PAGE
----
By Fan Liu
Small business owners wear multiple hats —they are experts in their trades, managers, advertisers, legal navigators and accountants, and often times mothers and fathers. In between these thousands of tasks they have to do, they have to also come up with a strategy to grow. That’s why Accion East launched its first-ever MicroConsulting Program.
Accion East and its Microfinance Council, a volunteer network that advocates for Accion East, matched volunteers with Accion East-supported business owners based on their needs. The volunteers focused on one achievable project that would lead to growth. With two volunteers per business owner, they worked over a seven week period to provide the business owner with a deliverable.
At the end of the seven weeks, the Microfinance Council and Accion East’s staff, board members and supporters celebrated the accomplishments of the program participants at the PIMCO office.
As I arrived to PIMCO, each business owner had a table showcasing their business. I tried a cupcake from Kicky’s Kitchen, a samosa from Masala Wala and tried on lotion from House D’Marsh. Also on display were beautiful hand-made leather journals and bags from NadiraBag, bangles and earrings from Crusoe Jewelry and cookie cakes from Fatty Cakes. Then, the volunteer-client pairs gave short presentations on what they achieved together. The high-impact projects and volunteers included:
- Christie MacKinnon, owner of Kicky’s Kitchen – a boozy cupcake catering
- Problem: Christie was ready to expand her business from catering to retail. But she didn’t know who would sell her boozy cupcakes or cupcake kits.
- Solution: Her volunteers researched online and retail distributors that would best fit her brand and products. They proposed a plan to distribute her cupcakes through Etsy and Whole Foods.
Volunteers: Nanette – Senior Consultant, Ernst & Young; Suhail – Associate, Grant Thornton
- Roni Mazumdar, owner of Masala Wala, a local Indian restaurant in the Lower East Side.
- Problem: Roni’s financing system was a shoebox filled with receipts. It literally kept Roni up at night.
- Solution: The volunteers transferred all finances since inception of the restaurant to QuickBooks. They sifted through receipts, created a chart of accounts and trained staff on how to use the software. Now Roni can sleep a little bit better.
- Volunteers: Chloe – Healthcare Research Analyst, JP Morgan Chase; Susie – Global TMT Coverage & Advisory, Deutsche Bank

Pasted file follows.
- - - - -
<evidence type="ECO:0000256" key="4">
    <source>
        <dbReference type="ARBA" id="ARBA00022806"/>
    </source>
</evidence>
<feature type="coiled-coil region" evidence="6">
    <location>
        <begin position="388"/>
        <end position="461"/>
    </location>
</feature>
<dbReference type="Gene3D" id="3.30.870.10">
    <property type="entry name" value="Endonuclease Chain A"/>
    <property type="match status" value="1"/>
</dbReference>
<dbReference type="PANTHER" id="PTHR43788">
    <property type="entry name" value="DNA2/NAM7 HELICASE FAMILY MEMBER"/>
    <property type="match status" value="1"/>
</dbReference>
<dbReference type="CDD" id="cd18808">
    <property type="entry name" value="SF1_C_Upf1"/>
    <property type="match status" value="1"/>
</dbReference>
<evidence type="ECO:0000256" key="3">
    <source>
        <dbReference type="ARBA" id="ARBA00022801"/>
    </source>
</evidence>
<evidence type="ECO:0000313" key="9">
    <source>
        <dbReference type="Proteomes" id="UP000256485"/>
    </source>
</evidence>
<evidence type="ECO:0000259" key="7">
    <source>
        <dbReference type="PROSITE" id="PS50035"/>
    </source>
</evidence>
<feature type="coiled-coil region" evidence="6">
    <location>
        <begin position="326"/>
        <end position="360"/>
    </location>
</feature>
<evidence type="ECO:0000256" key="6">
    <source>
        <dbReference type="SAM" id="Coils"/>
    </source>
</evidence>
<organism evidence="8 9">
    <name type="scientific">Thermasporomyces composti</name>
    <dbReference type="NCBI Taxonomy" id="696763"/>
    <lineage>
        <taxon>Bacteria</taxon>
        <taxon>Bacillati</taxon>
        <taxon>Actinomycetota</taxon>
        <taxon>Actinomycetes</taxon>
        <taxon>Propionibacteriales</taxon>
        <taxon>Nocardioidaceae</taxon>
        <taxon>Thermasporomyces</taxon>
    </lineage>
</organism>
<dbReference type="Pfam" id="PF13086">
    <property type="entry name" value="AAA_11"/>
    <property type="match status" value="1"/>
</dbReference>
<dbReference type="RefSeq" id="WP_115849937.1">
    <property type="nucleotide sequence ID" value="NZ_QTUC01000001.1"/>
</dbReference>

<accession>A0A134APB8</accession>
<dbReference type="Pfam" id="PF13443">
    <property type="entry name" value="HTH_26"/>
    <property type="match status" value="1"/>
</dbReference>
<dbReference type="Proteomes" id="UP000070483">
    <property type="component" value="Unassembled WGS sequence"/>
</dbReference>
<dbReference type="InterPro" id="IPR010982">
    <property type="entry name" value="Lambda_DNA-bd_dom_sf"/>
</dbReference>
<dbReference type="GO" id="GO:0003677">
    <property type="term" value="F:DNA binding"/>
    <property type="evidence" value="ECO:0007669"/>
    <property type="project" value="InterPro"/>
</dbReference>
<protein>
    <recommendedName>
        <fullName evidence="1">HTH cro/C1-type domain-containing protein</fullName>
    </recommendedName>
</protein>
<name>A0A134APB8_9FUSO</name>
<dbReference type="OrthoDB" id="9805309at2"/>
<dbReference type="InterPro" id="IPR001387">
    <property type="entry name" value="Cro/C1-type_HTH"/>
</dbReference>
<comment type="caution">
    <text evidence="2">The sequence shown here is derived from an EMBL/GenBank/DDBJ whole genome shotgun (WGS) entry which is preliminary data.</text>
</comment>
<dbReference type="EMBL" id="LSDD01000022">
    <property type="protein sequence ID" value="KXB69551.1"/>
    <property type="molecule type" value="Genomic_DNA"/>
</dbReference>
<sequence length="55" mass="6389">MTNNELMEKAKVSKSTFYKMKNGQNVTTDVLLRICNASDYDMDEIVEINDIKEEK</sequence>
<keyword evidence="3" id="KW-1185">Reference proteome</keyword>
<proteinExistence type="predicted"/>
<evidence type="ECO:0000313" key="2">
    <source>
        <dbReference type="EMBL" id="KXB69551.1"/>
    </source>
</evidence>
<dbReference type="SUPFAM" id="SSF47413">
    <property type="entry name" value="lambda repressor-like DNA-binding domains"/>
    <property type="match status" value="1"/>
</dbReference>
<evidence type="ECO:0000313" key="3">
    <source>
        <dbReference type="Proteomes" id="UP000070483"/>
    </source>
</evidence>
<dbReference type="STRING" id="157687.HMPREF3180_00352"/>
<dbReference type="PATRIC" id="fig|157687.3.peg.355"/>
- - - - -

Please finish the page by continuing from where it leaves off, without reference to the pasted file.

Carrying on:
- Glenroy March, owner of House of D’Marsh, a fashion company that boasts two couture collections and stylist and runway services.
- Problem: With his business rapidly growing, Glenroy needed management skills to lead an effective team.
- Solution: The volunteers created structure for Glenroy’s employees by revising job descriptions and creating an employee manual. They also implemented a system to track employee performance.
- Volunteers:Linda – Menswear Planning, Macy’s; Ruchika – Senior Business Analyst, CHANEL
- Nadira El Khang, owner Nadira Bag, a handmade leather goods retailer.
(For Nadira’s business story, please read my previous blog “Make Your Dream Come True”)
- Problem: Nadira wasn’t sure where to begin. She was growing quickly but lacked infrastructure. She needed a website, studio space and a system for tracking her business finances.
- Solution: Nadira had found a company to create her website, but the volunteers had identified a website developer that would save her hundreds of dollars each month. The volunteers also found affordable studio space and transferred her finances to Quick Books.
- Volunteers:David – Attorney, Kasowitz, Benson, Torres & Friedman;Tina – Associate, Grant Thornton
Jennifer Taylor-Miller, owner of Fatty Cakes, a cookie company specializing in the craziest concoctions you’ve ever tasted.
- Problem: Jennifer wanted to utilize her social media channels to engage her fans.
- Solution: The volunteers created a “three-pronged approach”. They formulated a plan to increase followers on all social media channels. They implemented #fattyfridays, a raffle for a free cookie cake and re-envisioned the focus of her blog.
- Volunteers: Nameeta – Marketing Consultant; Alyssah – Mutual Funds Internal Wholesaler
Maya Ahluwalia, owner of Crusoe Jewelry, a maritime-inspired jewelry company.
- Problem: Maya was on Quick Books, but didn’t know how to use it to create a strategy for growing her business.
- Solution: The volunteers created a financial model for Maya’s business and taught her how to fully utilize Quick Books to understand her business, like creating a profit and loss statement.
- Volunteers: Rhema – Director, Corporate Banking, CIBC; Ross –Associate, Futures & OTC Clearing, Bank of America